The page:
Tools Support TCG Platform Specification to Address Supply Chain Risk and Use of TPM for Secure Storage, Measurement and Attestation
PORTLAND, Ore., Oct. 2, 2018 –Trusted Computing Group (@TrustedComputin) today announced the availability of two new open source tools for using the Trusted Platform Module (TPM) within a trusted supply chain, supporting TCG’s Platform Specification.
A recent Deloitte Touche Tohmatsu Limited survey* found that 85 percent of surveyed global supply chains had experienced at least one disruption in the past 12 months. These disruptions can disrupt business, result in production delays, incur significant fines and result in legal action.
The TPM can be used to cryptographically bind production lines and the devices they produce, including multi-vendor, multi-stage production. In this capacity, the TPM augments existing acceptance testing tools and validates the source of components and assembly – and can detect malicious component swaps.
Any enterprise involved in the production, configuration or testing of a TPM-enabled device can create a platform credential which provides assertions about the device and used for any system component, such as motherboards, network cards, storage devices or other.
Two open source tools now are available supporting the TCG Platform Specification. Intel is offering an open source tool for creating platform certificates for manufacturers and assembly companies. The tool, available at GitHub Platform Certificate Validation Tool, requires PKI certificates, including those from third parties.
NSA Research, as part of NSA’s Technology Transfer program, released new software on September 6, 2018, allowing technology users to mitigate risks with today’s supply chain management. This software is intended to support the supply chain validation techniques prescribed by the Trusted Computing Group (TCG).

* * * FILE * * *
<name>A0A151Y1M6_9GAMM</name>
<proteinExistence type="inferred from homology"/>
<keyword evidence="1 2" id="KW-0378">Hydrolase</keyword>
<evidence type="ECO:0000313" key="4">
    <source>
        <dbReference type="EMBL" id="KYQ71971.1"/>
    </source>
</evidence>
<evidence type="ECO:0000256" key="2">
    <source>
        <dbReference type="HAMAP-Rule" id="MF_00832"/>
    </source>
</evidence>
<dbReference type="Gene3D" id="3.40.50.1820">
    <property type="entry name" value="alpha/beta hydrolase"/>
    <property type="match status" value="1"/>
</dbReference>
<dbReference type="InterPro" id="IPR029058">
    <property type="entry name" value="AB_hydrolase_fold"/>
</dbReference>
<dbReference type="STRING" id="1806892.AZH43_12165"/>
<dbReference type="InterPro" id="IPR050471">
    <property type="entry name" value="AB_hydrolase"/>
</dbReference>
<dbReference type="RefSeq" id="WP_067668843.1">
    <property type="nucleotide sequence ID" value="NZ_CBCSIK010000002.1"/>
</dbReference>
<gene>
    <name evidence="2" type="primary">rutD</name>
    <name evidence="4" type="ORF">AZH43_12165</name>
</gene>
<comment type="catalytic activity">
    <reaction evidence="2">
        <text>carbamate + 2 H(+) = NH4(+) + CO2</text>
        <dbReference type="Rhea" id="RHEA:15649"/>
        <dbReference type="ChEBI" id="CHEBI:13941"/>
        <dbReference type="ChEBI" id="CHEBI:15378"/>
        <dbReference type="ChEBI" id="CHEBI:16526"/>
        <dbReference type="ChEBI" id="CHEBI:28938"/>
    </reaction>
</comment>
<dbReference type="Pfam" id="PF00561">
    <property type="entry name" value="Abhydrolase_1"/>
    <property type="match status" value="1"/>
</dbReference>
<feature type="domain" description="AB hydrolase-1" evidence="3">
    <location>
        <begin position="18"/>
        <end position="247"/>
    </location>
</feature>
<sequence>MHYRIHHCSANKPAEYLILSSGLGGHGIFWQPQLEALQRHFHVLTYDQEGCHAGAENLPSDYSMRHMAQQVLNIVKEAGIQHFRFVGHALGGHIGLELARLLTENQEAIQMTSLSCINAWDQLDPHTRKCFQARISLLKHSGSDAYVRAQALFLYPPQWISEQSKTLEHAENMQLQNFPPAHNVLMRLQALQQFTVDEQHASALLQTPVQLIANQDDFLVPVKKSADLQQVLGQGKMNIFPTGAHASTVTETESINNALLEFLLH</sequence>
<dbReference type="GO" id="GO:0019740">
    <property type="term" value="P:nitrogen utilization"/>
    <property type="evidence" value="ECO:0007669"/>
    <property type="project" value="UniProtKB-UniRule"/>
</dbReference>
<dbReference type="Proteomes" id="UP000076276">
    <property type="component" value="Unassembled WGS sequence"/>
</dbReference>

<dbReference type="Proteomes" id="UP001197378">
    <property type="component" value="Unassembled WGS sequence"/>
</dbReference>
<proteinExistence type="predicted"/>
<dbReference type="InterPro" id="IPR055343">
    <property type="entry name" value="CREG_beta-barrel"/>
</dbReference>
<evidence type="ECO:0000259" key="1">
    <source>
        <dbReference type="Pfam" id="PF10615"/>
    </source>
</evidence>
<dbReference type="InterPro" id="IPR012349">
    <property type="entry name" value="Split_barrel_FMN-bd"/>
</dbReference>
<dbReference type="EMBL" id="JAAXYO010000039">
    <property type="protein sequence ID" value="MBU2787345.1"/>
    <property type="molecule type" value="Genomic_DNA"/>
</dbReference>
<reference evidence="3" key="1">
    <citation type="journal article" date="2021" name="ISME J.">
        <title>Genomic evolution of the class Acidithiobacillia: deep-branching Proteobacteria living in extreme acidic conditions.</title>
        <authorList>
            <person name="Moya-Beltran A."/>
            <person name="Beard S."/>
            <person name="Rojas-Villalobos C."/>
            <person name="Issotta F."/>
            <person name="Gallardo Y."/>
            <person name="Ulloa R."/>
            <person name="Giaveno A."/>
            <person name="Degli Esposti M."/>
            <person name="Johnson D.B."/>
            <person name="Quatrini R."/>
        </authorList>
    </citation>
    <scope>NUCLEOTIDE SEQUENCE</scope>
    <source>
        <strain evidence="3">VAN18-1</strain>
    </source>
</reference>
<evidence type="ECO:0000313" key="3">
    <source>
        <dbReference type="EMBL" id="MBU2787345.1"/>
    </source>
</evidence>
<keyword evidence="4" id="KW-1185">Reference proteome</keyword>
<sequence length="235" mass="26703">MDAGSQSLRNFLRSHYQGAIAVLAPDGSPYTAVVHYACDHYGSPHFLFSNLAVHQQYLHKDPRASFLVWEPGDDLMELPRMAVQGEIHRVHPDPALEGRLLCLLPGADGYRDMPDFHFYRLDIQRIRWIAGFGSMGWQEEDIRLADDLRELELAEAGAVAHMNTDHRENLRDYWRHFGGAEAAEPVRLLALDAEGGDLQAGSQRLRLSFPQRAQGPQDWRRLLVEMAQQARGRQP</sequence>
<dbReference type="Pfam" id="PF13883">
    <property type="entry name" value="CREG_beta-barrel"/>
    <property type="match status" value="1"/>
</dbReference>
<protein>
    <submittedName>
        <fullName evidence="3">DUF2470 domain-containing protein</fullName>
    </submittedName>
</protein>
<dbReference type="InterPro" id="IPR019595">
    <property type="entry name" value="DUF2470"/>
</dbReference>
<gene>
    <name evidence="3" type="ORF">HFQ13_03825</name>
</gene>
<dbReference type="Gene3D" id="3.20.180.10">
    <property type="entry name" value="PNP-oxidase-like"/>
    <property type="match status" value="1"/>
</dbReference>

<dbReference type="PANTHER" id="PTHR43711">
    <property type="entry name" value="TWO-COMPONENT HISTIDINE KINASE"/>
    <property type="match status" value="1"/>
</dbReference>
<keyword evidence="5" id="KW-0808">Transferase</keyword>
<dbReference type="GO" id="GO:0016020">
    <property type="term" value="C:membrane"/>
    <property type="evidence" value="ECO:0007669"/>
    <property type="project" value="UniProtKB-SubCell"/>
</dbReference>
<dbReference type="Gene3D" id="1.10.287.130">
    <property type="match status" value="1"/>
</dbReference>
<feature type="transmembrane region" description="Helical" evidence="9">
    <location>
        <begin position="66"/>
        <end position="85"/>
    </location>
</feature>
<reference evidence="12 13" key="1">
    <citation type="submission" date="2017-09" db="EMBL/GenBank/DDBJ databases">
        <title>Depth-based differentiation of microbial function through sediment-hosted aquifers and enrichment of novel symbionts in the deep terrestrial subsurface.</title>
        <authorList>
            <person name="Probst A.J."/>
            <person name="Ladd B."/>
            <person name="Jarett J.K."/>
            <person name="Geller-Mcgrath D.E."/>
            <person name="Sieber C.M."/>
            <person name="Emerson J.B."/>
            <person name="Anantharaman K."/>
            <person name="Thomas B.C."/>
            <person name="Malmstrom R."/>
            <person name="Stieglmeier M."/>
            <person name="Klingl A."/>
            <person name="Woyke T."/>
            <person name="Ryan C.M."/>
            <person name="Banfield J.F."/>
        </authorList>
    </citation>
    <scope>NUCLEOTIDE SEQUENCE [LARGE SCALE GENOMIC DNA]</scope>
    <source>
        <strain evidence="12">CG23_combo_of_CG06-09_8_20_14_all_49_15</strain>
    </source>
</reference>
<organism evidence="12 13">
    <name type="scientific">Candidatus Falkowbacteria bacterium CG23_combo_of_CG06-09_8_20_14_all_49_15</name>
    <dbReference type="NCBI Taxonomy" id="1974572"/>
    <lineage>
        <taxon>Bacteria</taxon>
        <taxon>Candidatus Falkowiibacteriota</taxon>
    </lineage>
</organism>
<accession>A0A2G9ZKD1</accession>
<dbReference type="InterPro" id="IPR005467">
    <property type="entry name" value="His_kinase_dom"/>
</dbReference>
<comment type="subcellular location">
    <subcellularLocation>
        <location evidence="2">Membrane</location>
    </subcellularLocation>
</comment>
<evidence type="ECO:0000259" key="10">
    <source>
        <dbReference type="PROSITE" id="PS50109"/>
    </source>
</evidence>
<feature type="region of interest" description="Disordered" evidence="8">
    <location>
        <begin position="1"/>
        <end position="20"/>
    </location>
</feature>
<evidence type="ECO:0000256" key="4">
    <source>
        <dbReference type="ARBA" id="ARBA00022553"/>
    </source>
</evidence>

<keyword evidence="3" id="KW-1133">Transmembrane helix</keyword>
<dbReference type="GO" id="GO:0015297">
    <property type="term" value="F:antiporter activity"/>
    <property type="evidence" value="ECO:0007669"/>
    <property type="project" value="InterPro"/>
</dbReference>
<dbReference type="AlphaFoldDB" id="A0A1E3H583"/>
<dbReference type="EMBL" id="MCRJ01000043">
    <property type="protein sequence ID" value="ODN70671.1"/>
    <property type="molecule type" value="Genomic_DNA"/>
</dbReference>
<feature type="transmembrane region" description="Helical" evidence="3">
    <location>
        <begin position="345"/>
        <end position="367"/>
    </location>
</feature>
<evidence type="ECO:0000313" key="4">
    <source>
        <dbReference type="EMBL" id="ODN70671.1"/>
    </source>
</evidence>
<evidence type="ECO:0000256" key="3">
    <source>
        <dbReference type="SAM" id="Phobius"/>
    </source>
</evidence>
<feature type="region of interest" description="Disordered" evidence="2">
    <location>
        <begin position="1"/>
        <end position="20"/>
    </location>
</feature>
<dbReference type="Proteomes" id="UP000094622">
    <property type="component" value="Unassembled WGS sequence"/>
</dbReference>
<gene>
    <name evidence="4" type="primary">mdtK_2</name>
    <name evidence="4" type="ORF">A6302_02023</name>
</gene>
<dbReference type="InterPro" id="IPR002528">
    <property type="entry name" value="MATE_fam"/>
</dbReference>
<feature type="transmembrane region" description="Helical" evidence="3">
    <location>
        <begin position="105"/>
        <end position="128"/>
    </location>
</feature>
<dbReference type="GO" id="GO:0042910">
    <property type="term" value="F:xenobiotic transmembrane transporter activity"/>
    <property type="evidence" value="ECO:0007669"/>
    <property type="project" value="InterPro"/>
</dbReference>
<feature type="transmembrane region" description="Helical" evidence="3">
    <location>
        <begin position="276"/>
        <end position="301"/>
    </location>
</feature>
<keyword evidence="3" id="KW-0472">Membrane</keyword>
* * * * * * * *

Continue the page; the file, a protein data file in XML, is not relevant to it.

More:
NSA’s Host Integrity (HI) Attestation Certificate Authority (ACA) is available on the NSA Cyber Github site. The ACA provides an “Acceptance Test” policy, used to prove a device was produced by the claimed manufacturer, and contains the agreed upon list of components. Host Integrity will initially support Centos-based Linux devices; however, the TCG’s supply chain validation process can work with any computerized device that includes a Trusted Platform Module (TPM) (1.2 or 2.0).
TCG further recommends that manufacturers review and update their policy and procurement processes; requiring TPMs with endorsement credentials and requiring platform certificates for motherboards and chassis. TCG plans to expand its work to additional components used in manufacture of various systems.
TCG (@TrustedComputin) is a not-for-profit organization that develops, defines and promotes open, vendor-neutral, global industry standards, supportive of a hardware-based root of trust, for interoperable trusted computing platforms. More information is available at www.trustedcomputinggroup.org. The organization offers a number of resources for developers and designers at develop.trustedcomputinggroup.org.
Membership in the Trusted Computing Group is your key to participating with fellow industry stakeholders in the quest to develop and promote trusted computing technologies.
Standards-based Trusted Computing technologies developed by TCG members now are deployed in enterprise systems, storage systems, networks, embedded systems, and mobile devices and can help secure cloud computing and virtualized systems.
Trusted Computing Group announced that its TPM 2.0 (Trusted Platform Module) Library Specification was approved as a formal international standard under ISO/IEC (the International Organization for Standardization and the International Electrotechnical Commission). TCG has 90+ specifications and guidance documents to help build a trusted computing environment.